Official: GOP ballots mislabeled as Democratic on screens at some Pa. polling places

Pennsylvania

The issue caused a flood of complaints as soon as polls opened at 7 a.m. Tuesday

Election, Vote, voting

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WILKES-BARRE, Pa. (AP) — Election officials reported scattered problems at Pennsylvania polling places on Tuesday, including a “coding error” in one northeastern county that caused Republican primary ballots to be mislabeled as Democratic ballots on some voting machines.

A vendor’s programming error caused GOP primary ballots throughout the county to have “an error in the header when displayed on the viewing screen,” according to Luzerne County elections director Bob Morgan. But he said the error only appeared on the screen, and the ballot printed correctly as a Republican ballot with GOP primary race results.

The Pennsylvania Department of State said it confirmed that Republican voters were shown GOP slates of candidates and that their votes were being recorded correctly. State elections officials said they were awaiting word from Luzerne County on how many polling places and about how many voters had been affected.

Republicans who didn’t want to use the machines were being given the option of voting by provisional ballot that will be reviewed later by the Luzerne County Elections Board, according to Morgan.

The issue caused a flood of complaints as soon as polls opened at 7 a.m. Tuesday.

Morgan said signs were put up at polling places and a message was posted on the county website informing people about the situation.

“We wish to assure all voters that their ballots will be correctly counted,” he said.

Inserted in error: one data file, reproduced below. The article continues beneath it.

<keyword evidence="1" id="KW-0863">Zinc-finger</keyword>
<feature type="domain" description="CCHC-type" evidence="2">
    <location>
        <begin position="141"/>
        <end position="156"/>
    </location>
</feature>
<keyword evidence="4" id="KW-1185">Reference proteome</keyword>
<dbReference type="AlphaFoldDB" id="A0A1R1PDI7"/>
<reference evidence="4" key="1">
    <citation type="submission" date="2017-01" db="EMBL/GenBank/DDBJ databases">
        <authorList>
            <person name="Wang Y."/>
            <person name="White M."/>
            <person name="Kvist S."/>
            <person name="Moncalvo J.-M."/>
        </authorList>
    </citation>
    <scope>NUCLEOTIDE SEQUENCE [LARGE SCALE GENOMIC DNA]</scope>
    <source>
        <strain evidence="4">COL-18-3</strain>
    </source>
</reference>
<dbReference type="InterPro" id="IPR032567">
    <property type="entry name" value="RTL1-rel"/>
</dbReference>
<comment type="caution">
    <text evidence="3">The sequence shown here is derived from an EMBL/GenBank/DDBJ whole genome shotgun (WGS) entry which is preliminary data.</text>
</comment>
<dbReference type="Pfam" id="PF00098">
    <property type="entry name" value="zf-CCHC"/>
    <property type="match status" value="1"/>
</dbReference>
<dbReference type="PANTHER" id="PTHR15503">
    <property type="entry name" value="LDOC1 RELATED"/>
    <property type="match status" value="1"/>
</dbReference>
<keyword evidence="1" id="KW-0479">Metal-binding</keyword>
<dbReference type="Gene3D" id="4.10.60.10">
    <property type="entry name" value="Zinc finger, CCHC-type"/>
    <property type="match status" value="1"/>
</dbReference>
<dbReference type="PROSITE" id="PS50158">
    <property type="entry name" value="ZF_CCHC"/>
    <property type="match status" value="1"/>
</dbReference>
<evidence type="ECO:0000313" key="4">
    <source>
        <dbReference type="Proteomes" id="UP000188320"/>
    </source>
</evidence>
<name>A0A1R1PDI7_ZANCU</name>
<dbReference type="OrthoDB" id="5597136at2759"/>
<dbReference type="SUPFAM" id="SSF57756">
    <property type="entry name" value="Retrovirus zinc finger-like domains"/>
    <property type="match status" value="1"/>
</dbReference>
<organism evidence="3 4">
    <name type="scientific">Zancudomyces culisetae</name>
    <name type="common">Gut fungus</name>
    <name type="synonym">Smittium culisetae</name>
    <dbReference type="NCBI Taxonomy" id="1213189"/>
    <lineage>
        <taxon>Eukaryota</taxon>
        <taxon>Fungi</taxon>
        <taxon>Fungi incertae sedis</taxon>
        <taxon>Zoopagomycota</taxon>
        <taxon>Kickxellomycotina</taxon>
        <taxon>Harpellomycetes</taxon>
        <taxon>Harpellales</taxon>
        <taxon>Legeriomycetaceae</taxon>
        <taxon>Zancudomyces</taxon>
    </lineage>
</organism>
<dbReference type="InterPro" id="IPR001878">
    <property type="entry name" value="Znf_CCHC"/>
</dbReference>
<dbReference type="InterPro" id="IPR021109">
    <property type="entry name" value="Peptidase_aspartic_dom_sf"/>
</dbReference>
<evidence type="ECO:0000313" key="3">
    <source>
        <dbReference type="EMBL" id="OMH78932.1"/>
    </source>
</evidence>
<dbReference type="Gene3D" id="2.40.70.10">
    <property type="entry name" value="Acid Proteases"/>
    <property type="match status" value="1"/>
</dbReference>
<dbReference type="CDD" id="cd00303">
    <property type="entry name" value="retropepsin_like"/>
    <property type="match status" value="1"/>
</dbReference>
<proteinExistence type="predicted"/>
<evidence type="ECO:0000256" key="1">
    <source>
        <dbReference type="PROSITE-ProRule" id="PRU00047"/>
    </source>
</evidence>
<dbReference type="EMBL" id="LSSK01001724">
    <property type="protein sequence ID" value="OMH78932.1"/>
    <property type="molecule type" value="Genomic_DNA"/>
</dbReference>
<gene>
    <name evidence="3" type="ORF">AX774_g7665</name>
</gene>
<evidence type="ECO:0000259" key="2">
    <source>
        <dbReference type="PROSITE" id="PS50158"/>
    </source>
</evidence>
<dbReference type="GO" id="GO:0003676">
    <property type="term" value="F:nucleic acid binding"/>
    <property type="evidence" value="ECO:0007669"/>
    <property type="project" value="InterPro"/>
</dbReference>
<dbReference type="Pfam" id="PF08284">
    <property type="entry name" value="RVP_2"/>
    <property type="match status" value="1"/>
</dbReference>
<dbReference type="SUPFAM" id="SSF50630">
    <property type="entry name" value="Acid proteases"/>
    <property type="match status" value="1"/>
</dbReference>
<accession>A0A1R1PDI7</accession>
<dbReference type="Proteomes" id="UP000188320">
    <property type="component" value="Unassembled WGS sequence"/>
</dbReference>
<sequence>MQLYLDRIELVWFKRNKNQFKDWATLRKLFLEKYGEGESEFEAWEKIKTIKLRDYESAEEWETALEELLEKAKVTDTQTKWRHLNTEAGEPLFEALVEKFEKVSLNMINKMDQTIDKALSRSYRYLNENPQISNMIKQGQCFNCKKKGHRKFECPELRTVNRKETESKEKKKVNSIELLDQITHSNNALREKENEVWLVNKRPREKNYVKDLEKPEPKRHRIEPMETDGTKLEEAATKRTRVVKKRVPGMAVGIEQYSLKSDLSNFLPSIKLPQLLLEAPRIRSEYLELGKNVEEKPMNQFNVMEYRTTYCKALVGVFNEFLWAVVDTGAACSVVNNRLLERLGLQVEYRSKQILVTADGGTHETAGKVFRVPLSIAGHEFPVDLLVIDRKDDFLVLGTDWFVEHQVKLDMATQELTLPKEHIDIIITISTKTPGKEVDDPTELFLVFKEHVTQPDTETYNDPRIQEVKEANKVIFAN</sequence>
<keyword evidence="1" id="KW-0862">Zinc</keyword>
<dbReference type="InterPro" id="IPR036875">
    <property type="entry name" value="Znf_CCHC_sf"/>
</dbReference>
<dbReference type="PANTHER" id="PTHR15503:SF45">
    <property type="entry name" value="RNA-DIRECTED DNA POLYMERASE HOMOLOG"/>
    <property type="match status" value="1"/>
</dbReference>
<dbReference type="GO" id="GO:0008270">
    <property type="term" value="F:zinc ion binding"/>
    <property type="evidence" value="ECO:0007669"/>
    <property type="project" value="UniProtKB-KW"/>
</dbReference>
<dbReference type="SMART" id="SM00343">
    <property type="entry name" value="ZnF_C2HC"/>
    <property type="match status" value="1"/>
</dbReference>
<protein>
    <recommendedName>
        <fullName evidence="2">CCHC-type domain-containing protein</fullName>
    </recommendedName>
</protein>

In Lancaster County, meanwhile, elections officials said a printing error meant that more than half of all mail-in ballots would have to be counted by hand, significantly delaying final results.

The Lancaster County Board of Elections said in a statement that about 14,000 multi-sheet ballots were printed in the wrong order. Since county ballot scanners used to count the votes were set up to scan the pages in sequence, they would be unable to read the out-of-order ballots, necessitating a hand-count, officials said.

LNP newspaper reported that earlier in the month, about 2,700 voters were alerted that some had received incorrect voting instructions telling them that they didn’t need to pay postage, and 100 other voters received incorrect return envelopes intended for other voters.

In Fayette County, the Department of State said it appeared that some ballots were “printed with an inaccurate barcode that would have allowed ballots to be optically scanned.” Those ballots were to be stored separately and counted by hand.

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